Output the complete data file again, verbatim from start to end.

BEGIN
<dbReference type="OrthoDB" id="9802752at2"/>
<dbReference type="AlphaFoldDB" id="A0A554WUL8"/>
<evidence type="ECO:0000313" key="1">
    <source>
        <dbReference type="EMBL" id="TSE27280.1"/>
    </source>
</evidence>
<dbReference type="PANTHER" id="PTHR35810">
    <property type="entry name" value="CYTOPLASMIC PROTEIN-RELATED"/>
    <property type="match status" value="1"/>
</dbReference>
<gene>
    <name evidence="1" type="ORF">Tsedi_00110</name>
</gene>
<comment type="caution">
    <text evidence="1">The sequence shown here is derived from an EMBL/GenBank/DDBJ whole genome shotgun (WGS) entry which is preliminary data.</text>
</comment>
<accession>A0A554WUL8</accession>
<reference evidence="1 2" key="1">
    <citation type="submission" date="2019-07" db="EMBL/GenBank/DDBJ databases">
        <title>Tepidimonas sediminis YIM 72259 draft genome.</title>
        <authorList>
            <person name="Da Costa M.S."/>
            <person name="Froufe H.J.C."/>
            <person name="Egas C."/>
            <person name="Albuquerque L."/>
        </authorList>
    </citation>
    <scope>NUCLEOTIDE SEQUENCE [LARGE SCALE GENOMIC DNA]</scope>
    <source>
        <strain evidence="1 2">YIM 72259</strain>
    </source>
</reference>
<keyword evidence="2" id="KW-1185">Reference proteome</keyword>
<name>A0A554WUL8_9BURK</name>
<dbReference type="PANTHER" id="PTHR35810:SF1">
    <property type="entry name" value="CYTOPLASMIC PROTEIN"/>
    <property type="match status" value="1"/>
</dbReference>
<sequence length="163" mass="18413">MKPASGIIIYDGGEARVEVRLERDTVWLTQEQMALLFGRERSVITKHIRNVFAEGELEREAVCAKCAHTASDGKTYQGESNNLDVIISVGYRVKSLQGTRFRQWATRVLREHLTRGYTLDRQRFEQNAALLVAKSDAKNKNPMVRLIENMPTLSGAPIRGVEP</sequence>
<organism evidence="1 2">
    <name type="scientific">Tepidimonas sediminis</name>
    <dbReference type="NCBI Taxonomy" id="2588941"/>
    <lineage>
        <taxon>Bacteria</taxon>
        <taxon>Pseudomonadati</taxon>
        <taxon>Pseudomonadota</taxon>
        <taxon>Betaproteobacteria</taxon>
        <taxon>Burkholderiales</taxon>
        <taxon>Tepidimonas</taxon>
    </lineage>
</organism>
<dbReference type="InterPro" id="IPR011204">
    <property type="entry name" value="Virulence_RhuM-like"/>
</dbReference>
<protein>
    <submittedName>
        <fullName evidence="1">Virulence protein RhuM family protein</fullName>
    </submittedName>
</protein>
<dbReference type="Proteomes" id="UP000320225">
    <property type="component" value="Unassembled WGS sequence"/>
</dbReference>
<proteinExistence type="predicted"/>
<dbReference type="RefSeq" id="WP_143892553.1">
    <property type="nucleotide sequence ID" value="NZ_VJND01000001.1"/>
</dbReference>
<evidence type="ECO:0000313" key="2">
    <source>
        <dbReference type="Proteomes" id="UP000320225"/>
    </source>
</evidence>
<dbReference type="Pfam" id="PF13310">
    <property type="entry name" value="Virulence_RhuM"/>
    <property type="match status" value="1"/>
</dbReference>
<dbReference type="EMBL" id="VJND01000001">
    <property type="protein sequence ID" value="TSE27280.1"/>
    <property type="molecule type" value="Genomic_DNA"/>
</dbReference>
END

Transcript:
<dbReference type="OrthoDB" id="9802752at2"/>
<dbReference type="AlphaFoldDB" id="A0A554WUL8"/>
<evidence type="ECO:0000313" key="1">
    <source>
        <dbReference type="EMBL" id="TSE27280.1"/>
    </source>
</evidence>
<dbReference type="PANTHER" id="PTHR35810">
    <property type="entry name" value="CYTOPLASMIC PROTEIN-RELATED"/>
    <property type="match status" value="1"/>
</dbReference>
<gene>
    <name evidence="1" type="ORF">Tsedi_00110</name>
</gene>
<comment type="caution">
    <text evidence="1">The sequence shown here is derived from an EMBL/GenBank/DDBJ whole genome shotgun (WGS) entry which is preliminary data.</text>
</comment>
<accession>A0A554WUL8</accession>
<reference evidence="1 2" key="1">
    <citation type="submission" date="2019-07" db="EMBL/GenBank/DDBJ databases">
        <title>Tepidimonas sediminis YIM 72259 draft genome.</title>
        <authorList>
            <person name="Da Costa M.S."/>
            <person name="Froufe H.J.C."/>
            <person name="Egas C."/>
            <person name="Albuquerque L."/>
        </authorList>
    </citation>
    <scope>NUCLEOTIDE SEQUENCE [LARGE SCALE GENOMIC DNA]</scope>
    <source>
        <strain evidence="1 2">YIM 72259</strain>
    </source>
</reference>
<keyword evidence="2" id="KW-1185">Reference proteome</keyword>
<name>A0A554WUL8_9BURK</name>
<dbReference type="PANTHER" id="PTHR35810:SF1">
    <property type="entry name" value="CYTOPLASMIC PROTEIN"/>
    <property type="match status" value="1"/>
</dbReference>
<sequence length="163" mass="18413">MKPASGIIIYDGGEARVEVRLERDTVWLTQEQMALLFGRERSVITKHIRNVFAEGELEREAVCAKCAHTASDGKTYQGESNNLDVIISVGYRVKSLQGTRFRQWATRVLREHLTRGYTLDRQRFEQNAALLVAKSDAKNKNPMVRLIENMPTLSGAPIRGVEP</sequence>
<organism evidence="1 2">
    <name type="scientific">Tepidimonas sediminis</name>
    <dbReference type="NCBI Taxonomy" id="2588941"/>
    <lineage>
        <taxon>Bacteria</taxon>
        <taxon>Pseudomonadati</taxon>
        <taxon>Pseudomonadota</taxon>
        <taxon>Betaproteobacteria</taxon>
        <taxon>Burkholderiales</taxon>
        <taxon>Tepidimonas</taxon>
    </lineage>
</organism>
<dbReference type="InterPro" id="IPR011204">
    <property type="entry name" value="Virulence_RhuM-like"/>
</dbReference>
<protein>
    <submittedName>
        <fullName evidence="1">Virulence protein RhuM family protein</fullName>
    </submittedName>
</protein>
<dbReference type="Proteomes" id="UP000320225">
    <property type="component" value="Unassembled WGS sequence"/>
</dbReference>
<proteinExistence type="predicted"/>
<dbReference type="RefSeq" id="WP_143892553.1">
    <property type="nucleotide sequence ID" value="NZ_VJND01000001.1"/>
</dbReference>
<evidence type="ECO:0000313" key="2">
    <source>
        <dbReference type="Proteomes" id="UP000320225"/>
    </source>
</evidence>
<dbReference type="Pfam" id="PF13310">
    <property type="entry name" value="Virulence_RhuM"/>
    <property type="match status" value="1"/>
</dbReference>
<dbReference type="EMBL" id="VJND01000001">
    <property type="protein sequence ID" value="TSE27280.1"/>
    <property type="molecule type" value="Genomic_DNA"/>
</dbReference>